This is a fantastic story of discovery surrounding a lost work by one of the most revered African artists of the 20th century, Ben Enwonwu. The portrait left Nigeria in 1978 and has remained in the possession of a family in Texas ever since. Entirely unaware of the painting’s significant value, the seller had never before heard of Sotheby’s, but came across their website when they ‘googled’ the artist. The portrait is a stunning precursor to Enwonwu’s famed depictions of Nigerian royal princess Adetutu Ademiluyi, often dubbed the ‘Nigerian Mona Lisa’.
Enwonwu’s Christine came to the attention of the specialist at Sotheby’s a little unconventionally. The portrait left Nigeria in 1978 and has remained in the family collection in Texas ever since. Entirely unaware of its significant value, the seller simply typed ‘Ben Enwonwu’ into Google through which they found Sotheby’s website, even though the seller has never heard of Sotheby before.
When the specialists at Sotheby saw a picture of the work, they were absolutely delighted, and immediately drew comparison with Enwonwu’s much famed later depictions of Nigerian royal princess Adetutu Ademiluyi. Hannah O’Leary (Head of Modern & Contemporary African Art Department) got in touch with the seller straight away to let them know the true value of this earlier painting – which is now estimated at £100,000-150,000.
Christine Elizabeth Davis, nee Putney, was an American hair stylist, of West Indian decent, living and working in Accra, Ghana. Christine was born in Mount Vernoun, New York and moved to Ghana in her early 20s to resided with her stepfather, a renowned Ghanaian lawyer. In 1969, Christine moved to Lagos with her British missionary husband, Elvis Davis.
In Lagos, Christine and Elvis developed a friendship with the artist Ben Enwonwu and socialized in the same circles. The present lot is a product of their great friendship and was commissioned by Elvis as a gift to Christine.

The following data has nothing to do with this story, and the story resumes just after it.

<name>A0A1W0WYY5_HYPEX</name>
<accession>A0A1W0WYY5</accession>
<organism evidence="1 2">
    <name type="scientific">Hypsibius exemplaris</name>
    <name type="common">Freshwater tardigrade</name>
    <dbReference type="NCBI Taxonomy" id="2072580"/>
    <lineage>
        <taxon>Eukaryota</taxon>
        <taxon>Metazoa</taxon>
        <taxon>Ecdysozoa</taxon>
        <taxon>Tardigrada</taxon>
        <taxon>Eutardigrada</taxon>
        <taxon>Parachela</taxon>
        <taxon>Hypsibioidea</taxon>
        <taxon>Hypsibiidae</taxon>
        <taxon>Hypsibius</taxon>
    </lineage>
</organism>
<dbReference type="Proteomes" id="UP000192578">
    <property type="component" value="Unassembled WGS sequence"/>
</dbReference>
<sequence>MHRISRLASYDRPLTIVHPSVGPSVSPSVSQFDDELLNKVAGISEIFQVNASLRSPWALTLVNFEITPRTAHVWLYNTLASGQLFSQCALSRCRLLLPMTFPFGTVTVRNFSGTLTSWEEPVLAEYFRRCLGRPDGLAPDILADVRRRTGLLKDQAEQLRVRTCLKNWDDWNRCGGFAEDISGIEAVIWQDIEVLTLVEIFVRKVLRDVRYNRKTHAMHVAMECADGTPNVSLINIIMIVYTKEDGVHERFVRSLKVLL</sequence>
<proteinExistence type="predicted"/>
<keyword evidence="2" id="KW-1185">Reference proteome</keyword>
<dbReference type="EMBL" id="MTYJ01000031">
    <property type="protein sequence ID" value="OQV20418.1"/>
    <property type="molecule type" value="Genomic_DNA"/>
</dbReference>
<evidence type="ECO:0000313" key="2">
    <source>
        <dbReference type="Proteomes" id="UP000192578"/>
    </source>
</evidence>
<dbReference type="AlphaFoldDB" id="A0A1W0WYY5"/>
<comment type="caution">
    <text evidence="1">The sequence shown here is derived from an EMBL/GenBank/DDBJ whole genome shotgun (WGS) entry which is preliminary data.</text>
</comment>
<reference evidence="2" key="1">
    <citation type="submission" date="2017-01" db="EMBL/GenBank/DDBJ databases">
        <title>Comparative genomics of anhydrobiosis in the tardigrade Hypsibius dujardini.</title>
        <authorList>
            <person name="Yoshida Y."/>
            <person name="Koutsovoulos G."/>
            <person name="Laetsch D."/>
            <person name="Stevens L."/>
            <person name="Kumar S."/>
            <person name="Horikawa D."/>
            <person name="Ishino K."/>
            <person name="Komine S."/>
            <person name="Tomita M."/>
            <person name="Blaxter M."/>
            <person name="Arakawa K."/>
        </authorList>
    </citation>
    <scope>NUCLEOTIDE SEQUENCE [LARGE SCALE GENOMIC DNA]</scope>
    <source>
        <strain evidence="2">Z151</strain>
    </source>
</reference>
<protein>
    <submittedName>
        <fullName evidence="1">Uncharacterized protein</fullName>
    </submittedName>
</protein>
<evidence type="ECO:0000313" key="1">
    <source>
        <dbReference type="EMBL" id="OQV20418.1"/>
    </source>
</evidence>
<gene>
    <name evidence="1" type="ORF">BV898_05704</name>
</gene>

The work was painted in under a week, mostly due to Christine’s commitment to being the perfect sitter, she was able to hold a pose and stay motionless for as long as the artist required. The devotion and commitment speak volumes Christine’s trust in Enwonwu, which is equally and gracefully reciprocated in the final portrait.
Christine is said to have had a great appreciation for different cultures which she encountered. Being a stylist, she sought to express herself through the traditional attires of the locals. This is further reinforced in the present lot, where she is depicted wearing a beautifully tied headscarf called ‘gele’, which signifies her married status. Although, Christine was not born in Lagos/Nigeria, her attire shows her affinity with the region and a deep respect for the social norms of the locals.
Shortly after Christine was produced, the family relocated to Texas, USA in 1978. This was due to the large civil unrest during the Nigerian military coups of 1975 and 1976. The work has been in the Davis family collection since 1971 and Sotheby’s is proud to present Enwonwu’s earliest masterpiece.
Christine was in her mid-30s at the time the painting was made, and sadly passed away in Texas. The painting has remained in the family since its completion in 1971, and was exhibited in Lagos before leaving in 1978.
Ben Enwonwu’s Christine will be offered as part of Sotheby’s Modern & Contemporary African Art auction on 15 October 2019.
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